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Standard Oil, the Origins of Dual Antitrust Jurisdiction in the U.S., and the Modern Justification for Unified Enforcement

12 Pages Posted: 23 Mar 2012 Last revised: 28 Mar 2012

George L. Priest

Yale University - Law School

Date Written: March 7, 2012

Abstract

Professor William Kovacic’s spirited and articulate advocacy of unified and coordinated antitrust enforcement as between the dual U.S. antitrust agencies - the Justice Department and the FTC - gains force from a more complete historical understanding of the origins of the FTC and of the changes in antitrust understanding in the years since. Congress created the FTC in 1914, giving it independent antitrust enforcement authority, explicitly because it was disappointed in the antitrust efforts of the Justice Department, in particular with the outcome of the 1911 Standard Oil case, and wanted separate and more aggressive enforcement. In the years since the creation of the FTC, however, there has developed a consensus on the economic analysis of antitrust that eliminates the need for competing enforcement agencies, providing support for Professor Kovacic’s recommendations.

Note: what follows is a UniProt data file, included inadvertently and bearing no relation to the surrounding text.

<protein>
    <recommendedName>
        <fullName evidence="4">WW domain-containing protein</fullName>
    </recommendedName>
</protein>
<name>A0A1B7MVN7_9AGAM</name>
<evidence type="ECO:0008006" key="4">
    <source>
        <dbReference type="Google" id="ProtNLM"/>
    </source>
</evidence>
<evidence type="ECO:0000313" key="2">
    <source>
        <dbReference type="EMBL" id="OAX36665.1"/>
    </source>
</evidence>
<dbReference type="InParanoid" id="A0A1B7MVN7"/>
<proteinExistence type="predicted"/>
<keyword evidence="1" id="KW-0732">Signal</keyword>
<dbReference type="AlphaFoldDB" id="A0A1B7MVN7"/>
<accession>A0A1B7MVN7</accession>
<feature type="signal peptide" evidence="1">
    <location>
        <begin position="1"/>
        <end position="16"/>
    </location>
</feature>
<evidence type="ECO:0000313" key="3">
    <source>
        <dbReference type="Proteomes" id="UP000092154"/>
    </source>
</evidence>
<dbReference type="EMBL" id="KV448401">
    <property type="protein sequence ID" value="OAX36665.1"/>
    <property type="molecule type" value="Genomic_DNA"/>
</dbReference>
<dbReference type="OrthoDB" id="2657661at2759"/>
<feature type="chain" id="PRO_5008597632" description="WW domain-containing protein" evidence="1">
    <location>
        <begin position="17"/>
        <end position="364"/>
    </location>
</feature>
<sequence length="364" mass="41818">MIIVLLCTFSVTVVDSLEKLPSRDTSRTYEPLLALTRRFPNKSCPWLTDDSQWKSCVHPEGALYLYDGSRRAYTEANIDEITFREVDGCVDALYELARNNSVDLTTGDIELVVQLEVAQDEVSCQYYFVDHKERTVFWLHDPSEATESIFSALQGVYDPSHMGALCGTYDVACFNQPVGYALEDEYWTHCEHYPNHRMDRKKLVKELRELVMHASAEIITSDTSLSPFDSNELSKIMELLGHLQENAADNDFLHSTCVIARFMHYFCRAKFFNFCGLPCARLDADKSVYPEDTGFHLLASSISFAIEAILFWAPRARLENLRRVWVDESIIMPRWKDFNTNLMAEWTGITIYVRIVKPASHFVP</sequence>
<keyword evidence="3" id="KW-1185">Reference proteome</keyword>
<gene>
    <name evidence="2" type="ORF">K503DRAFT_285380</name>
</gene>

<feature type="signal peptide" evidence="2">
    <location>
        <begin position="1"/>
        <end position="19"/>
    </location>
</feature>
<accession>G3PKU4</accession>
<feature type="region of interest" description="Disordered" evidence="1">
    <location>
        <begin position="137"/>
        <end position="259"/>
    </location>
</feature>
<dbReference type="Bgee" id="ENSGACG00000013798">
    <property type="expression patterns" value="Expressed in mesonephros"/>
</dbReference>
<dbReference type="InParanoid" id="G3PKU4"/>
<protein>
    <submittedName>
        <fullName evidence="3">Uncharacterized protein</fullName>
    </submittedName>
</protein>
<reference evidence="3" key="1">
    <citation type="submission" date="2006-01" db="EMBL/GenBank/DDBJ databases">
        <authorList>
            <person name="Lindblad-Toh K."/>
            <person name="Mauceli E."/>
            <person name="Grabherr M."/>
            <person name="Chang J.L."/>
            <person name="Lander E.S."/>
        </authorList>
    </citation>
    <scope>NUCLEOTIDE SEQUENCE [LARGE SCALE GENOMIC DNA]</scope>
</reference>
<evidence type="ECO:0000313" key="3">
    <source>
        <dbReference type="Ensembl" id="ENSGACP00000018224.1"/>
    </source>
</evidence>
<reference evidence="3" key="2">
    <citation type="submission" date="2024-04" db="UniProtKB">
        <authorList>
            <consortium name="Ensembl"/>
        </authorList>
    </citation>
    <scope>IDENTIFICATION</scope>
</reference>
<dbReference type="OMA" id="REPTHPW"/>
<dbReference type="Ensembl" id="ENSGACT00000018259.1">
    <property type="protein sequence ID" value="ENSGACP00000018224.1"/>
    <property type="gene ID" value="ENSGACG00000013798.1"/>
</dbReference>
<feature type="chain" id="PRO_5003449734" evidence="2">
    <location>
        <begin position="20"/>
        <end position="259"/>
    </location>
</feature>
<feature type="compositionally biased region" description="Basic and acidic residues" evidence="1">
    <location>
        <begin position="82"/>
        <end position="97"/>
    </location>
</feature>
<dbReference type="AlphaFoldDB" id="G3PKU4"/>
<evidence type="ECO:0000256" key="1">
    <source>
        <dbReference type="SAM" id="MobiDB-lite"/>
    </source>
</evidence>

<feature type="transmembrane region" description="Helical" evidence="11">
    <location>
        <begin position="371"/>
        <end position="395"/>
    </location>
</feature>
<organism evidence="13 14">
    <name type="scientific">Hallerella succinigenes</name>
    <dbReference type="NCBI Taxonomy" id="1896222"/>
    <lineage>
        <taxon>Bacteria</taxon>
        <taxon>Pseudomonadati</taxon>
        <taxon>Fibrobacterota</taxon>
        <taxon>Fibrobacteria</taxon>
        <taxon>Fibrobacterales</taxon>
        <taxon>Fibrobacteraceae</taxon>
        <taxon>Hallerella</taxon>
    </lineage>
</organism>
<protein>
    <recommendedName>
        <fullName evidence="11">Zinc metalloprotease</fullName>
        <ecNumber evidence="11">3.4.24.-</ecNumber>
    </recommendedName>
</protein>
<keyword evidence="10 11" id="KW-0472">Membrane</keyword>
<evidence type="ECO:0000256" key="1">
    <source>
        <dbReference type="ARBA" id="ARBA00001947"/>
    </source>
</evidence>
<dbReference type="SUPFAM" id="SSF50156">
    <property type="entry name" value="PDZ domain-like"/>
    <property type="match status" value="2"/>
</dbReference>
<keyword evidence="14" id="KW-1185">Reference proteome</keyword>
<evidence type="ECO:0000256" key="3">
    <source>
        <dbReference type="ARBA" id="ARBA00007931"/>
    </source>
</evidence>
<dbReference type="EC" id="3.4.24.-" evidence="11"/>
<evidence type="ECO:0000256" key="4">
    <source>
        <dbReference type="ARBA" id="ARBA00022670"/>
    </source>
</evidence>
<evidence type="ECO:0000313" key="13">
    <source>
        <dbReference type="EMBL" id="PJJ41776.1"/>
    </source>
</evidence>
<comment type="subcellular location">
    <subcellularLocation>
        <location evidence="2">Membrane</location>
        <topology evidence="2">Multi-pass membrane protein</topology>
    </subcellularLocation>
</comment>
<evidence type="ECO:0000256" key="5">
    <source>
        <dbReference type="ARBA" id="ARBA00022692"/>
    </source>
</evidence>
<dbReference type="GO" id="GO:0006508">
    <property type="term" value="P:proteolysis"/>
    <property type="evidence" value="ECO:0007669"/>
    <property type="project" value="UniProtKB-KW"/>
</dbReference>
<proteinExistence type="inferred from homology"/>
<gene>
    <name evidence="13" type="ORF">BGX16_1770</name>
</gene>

Suggested Citation

Priest, George L., Standard Oil, the Origins of Dual Antitrust Jurisdiction in the U.S., and the Modern Justification for Unified Enforcement (March 7, 2012). Yale Law & Economics Research Paper No. 444. Available at SSRN: https://ssrn.com/abstract=2027614 or http://dx.doi.org/10.2139/ssrn.2027614

George L. Priest (Contact Author)

Yale University - Law School ( email )

P.O. Box 208215
New Haven, CT 06520-8215
United States

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